The Baker Illustrated Handbook on the Grace of God in Romans 9

‘The following is taken from The Baker Illustrated Bible Handbook on Romans 9-10 and is authored and edited by Drs. J. Daniel Hays and J. Scott Duvall, both of whom are graduates of Southwestern Baptist Theological Seminary in Fort Wort, Texas. The same overarching view found in this Handbook is also available in The Baker Illustrated Bible Commentary, properly contextualizing Romans 9-11 in its original Jewish setting. In the latter, concluding a section from Paul at Ephesians 1 regarding election and predestination, we read: “There is no hint here of [God’s] choosing some people [unconditionally] and rejecting others.”1 Hays and Duvall write the following.


An Important Concern: God Has Been Faithful to Keep His Promises (9:1-11:36)

In Romans 9-11 Paul is addressing two important matters: (1) the unbelief of Israel, and (2) how this unbelief affects God’s faithfulness to his covenant promises. Israel’s unbelief seems to call into question God’s ability to keep his promises, an important aspect of God’s righteousness. Paul addresses these matters by retelling Israel’s story in order to show [that] God has actually been faithful all along.

Paul’s sorrow over Israel’s unbelief (9:1-5)

Paul confesses his “great sorrow and unceasing anguish” that most of his fellow Jews (“those of my own race” in v. 3) have not accepted Jesus as the Messiah (9:1-2). Paul says he would be willing to be cursed and cut off from Christ for the sake of his fellow Jews (9:3). Israel had been granted many privileges — sonship, glory, the covenants, the law, temple worship, the promises, the patriarchs, and the Messiah (9:4-5). But those who had been given so much have failed to acknowledge Jesus Christ, “who is God over all, forever praised!” (9:5)

God’s faithfulness revealed in the story of Israel (9:6-29)

We learn in 9:6-13 that God has not failed to keep his covenant promises with Israel because “not all who are descended from Israel are Israel” (9:6). Not all physical descendants of Abraham are actually Abraham’s children (9:7). The term “Israel” has two meanings (9:6, 8): physical Israel (“natural children”) and true Israel (“children of promise”). Paul mentions two Old Testament situations that prove his point, one dealing with Abraham’s sons and another with Isaac’s sons (9:9-13). In 9:14-18, Paul explains [that] God is not unjust to have mercy and compassion on sinful human beings. After all, salvation does not depend on human effort but on divine mercy (9:15-16). God has been merciful to Israel so that salvation may spread to the entire world (9:17-18). Having talked about the patriarchs and the exodus, Paul now moves on to the prophets and the exile in retelling the story of Israel.

His main point in 9:19-24 is that God’s patience leads to salvation. To begin with, sinful creatures have as much right to question their sovereign Creator as a lump of clay has to question the potter (9:20-21). God has displayed great patience with his sinful people, people deserving of condemnation, in order to “make the riches of his glory known to the objects of his mercy” (9:22-23).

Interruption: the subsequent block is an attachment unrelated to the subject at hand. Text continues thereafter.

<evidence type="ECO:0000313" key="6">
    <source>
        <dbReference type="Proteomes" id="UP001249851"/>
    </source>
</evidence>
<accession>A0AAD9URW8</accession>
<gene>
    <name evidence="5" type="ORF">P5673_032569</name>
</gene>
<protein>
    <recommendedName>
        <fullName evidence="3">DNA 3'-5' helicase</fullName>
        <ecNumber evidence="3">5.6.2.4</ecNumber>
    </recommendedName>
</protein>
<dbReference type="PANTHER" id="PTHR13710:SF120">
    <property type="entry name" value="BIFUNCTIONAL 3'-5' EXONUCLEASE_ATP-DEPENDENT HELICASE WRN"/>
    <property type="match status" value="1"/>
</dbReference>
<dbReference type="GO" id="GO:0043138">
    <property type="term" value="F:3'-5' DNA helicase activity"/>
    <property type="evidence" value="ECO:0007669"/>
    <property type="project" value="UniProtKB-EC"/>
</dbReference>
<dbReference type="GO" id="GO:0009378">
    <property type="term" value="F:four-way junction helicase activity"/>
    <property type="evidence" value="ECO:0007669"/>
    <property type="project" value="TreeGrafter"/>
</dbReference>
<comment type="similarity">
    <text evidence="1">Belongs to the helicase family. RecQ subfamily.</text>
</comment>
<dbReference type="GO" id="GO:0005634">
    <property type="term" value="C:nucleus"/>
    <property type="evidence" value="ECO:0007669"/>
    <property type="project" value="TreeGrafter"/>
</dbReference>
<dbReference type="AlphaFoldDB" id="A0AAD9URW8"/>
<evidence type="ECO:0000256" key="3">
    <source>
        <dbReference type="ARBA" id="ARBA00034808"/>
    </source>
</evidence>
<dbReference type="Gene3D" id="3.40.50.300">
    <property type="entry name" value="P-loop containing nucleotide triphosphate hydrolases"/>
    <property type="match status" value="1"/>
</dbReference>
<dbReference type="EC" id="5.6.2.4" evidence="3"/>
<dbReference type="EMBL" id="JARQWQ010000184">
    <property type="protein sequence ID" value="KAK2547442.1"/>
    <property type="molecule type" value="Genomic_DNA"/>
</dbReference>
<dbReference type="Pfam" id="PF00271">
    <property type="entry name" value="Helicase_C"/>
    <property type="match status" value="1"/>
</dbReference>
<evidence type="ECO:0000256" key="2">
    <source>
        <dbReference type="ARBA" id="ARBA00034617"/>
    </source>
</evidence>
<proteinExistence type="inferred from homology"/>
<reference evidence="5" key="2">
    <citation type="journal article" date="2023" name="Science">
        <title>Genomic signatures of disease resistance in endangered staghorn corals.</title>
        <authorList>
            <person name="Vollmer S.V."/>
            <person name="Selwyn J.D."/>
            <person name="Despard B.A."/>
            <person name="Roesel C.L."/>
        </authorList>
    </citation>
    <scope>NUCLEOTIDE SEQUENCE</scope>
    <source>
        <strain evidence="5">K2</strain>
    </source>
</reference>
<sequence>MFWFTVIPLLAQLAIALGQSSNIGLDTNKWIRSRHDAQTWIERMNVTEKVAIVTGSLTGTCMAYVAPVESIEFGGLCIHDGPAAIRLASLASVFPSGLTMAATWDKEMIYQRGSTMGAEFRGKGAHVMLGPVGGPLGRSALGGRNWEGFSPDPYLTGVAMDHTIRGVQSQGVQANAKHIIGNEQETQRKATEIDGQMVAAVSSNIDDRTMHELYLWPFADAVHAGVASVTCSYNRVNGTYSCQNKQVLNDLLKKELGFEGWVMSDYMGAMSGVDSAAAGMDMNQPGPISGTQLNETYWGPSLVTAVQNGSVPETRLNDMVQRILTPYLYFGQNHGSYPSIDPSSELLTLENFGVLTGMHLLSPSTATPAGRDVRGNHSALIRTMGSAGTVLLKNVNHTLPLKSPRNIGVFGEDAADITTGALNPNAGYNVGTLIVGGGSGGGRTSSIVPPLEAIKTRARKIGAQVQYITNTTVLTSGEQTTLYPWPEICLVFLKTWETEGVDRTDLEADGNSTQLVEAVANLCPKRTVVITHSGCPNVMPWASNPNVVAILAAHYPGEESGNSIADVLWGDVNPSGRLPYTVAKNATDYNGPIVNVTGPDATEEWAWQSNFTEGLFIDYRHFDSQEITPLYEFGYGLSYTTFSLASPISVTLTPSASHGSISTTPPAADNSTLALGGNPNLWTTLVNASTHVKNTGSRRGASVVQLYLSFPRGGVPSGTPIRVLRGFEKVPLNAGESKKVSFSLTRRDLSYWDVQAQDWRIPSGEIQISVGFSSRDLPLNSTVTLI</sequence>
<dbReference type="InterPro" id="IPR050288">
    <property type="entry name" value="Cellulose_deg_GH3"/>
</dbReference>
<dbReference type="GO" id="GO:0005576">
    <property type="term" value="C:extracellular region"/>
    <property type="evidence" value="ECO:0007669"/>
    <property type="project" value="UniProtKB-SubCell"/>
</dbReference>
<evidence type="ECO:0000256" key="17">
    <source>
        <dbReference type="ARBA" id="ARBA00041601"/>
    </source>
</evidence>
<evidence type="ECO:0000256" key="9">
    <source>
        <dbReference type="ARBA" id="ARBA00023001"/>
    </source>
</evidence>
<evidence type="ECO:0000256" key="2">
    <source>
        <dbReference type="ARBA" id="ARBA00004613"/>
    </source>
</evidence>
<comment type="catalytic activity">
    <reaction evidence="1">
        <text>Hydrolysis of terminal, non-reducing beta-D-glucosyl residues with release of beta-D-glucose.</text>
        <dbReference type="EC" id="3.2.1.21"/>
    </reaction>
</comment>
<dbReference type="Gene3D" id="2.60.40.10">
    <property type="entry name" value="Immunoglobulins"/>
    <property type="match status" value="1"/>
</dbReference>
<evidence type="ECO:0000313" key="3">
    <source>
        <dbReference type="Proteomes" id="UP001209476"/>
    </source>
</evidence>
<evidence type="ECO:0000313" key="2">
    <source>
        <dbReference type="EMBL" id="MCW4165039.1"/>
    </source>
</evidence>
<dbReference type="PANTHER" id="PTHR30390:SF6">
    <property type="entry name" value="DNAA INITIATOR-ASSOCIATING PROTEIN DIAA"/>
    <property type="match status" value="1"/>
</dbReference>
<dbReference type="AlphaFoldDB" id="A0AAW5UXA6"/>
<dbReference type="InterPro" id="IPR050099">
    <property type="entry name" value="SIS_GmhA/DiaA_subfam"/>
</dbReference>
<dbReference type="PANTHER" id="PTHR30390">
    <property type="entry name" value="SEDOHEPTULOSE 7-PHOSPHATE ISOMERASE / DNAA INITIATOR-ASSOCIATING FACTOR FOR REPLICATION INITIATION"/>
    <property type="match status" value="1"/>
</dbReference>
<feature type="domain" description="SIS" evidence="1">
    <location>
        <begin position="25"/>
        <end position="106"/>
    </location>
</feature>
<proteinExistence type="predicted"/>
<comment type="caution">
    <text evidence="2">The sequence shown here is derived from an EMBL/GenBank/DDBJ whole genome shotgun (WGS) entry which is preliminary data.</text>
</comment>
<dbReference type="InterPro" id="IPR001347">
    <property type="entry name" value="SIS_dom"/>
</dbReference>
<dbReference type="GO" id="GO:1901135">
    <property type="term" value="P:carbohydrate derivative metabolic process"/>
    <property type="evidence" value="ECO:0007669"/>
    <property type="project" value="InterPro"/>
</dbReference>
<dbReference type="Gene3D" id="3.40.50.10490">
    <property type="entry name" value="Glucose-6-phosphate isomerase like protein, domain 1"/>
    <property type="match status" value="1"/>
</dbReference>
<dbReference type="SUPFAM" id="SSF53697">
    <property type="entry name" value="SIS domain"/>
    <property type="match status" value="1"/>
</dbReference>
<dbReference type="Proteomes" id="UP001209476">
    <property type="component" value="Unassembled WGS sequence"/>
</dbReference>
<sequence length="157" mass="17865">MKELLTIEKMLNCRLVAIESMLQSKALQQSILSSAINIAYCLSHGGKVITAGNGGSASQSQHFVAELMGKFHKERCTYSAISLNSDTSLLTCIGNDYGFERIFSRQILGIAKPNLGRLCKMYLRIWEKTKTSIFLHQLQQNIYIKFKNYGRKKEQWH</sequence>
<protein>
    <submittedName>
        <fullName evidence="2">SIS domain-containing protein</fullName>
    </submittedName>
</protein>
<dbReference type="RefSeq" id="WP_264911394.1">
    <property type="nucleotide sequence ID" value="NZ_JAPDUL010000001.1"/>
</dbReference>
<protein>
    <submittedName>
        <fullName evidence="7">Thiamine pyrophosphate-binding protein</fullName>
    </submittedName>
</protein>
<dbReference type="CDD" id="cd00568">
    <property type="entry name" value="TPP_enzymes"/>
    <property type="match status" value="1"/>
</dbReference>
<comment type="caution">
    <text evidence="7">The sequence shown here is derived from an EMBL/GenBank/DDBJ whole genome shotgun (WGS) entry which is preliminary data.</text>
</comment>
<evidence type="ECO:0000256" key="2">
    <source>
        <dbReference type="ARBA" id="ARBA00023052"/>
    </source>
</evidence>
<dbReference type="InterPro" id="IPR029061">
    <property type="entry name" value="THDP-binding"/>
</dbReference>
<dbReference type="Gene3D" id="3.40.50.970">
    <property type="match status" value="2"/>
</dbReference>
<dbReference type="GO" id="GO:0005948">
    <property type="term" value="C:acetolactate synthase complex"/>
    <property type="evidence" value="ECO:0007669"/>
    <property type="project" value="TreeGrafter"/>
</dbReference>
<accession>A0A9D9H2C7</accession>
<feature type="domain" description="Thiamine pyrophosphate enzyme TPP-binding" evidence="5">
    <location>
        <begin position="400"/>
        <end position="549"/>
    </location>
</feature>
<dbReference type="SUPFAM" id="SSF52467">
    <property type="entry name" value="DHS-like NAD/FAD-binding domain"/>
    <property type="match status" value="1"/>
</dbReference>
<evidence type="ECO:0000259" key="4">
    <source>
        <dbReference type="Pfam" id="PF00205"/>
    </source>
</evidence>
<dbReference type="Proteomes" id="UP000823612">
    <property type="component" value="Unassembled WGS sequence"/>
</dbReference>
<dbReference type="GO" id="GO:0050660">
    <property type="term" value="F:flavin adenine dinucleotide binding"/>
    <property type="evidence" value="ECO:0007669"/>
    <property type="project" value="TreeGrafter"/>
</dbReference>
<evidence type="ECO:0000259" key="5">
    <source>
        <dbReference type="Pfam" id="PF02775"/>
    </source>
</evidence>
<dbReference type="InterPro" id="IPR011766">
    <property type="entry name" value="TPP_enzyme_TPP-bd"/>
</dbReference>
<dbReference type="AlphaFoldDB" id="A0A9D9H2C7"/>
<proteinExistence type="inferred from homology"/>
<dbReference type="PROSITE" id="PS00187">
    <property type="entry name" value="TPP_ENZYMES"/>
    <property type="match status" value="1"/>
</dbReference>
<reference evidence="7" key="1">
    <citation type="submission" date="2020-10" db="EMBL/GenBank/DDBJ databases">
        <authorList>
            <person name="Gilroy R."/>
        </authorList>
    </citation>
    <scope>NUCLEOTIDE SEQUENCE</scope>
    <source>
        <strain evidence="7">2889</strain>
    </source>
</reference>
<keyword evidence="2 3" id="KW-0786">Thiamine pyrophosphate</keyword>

To deal with sin and create a new covenant community, God has withheld judgment so that salvation may come to the whole world, including Jews and Gentiles (9:24). As the Scriptures indicate, God’s promise to Abraham is fulfilled in the saving of the remnant (9:25-29). This serves God’s larger purpose of bringing salvation to the Gentiles (9:25-26). The remnant includes that small number of Abraham’s descendants (“children of promise”) whom God preserved in order to keep his promise (9:29).

God’s righteousness for everyone who believes (9:30-10:21)

Israel has failed to secure God’s righteousness because they pursued it by works of law rather than by faith (9:30-32). While Israel has “tripped” or “stumbled” over Jesus, the “stumbling stone,” those who trust in Jesus the Messiah “will never be put to shame” or condemned at the final judgment (9:32-33; 10:11; Isa. 8:14; 28:16; 50:7-8). Israel has stumbled because their zeal for God is not grounded in knowledge and truth (10:1-4). Instead of accepting the righteousness provided by Christ, they have attempted to construct their own righteousness through works of law.

Paul continues to pray [that] they will turn to Christ (10:1). In 10:5-13, Paul makes it clear God’s righteousness comes by faith. Righteousness based on law comes by “doing” (10:5; Lev. 18:5; Gal. 3:12), while “righteousness that is by faith” looks to Christ (10:8). Everyone — whether Jew or Gentile — who confesses “Jesus is Lord” and believes God raised him from the dead will experience God’s saving righteousness (10:9-10, 12-13; Joel 2:32).

In 10:14-21 Paul demonstrates how Israel has rejected the good news. He first explains (using a series of questions) what comes before salvation: (1) preachers are sent out with a “timely” (sometimes translates “beautiful”) task of proclaiming the good news, (2) people hear the message, and (3) people believe what they hear (10:14-15; Isa. 52:7). He then applies this sequence to Israel (10:6-21). Israel clearly heard and understood the good news of Jesus, but only a few Israelites accepted the message (9:6; 10:16-21; Deut. 32:21; Ps. 19:4; Isa. 53:1; 65:1-2).2



1 The Baker Illustrated Bible Commentary, eds. Gary M. Burge and Andrew E. Hill (Grand Rapids: Baker Books, 2012), 1356.

2 The Baker Illustrated Bible Handbook, eds. J. Daniel Hays and J. Scott Duvall (Grand Rapids: Baker Books, 2011), 761-63.

source: Will Birch (williambirch).


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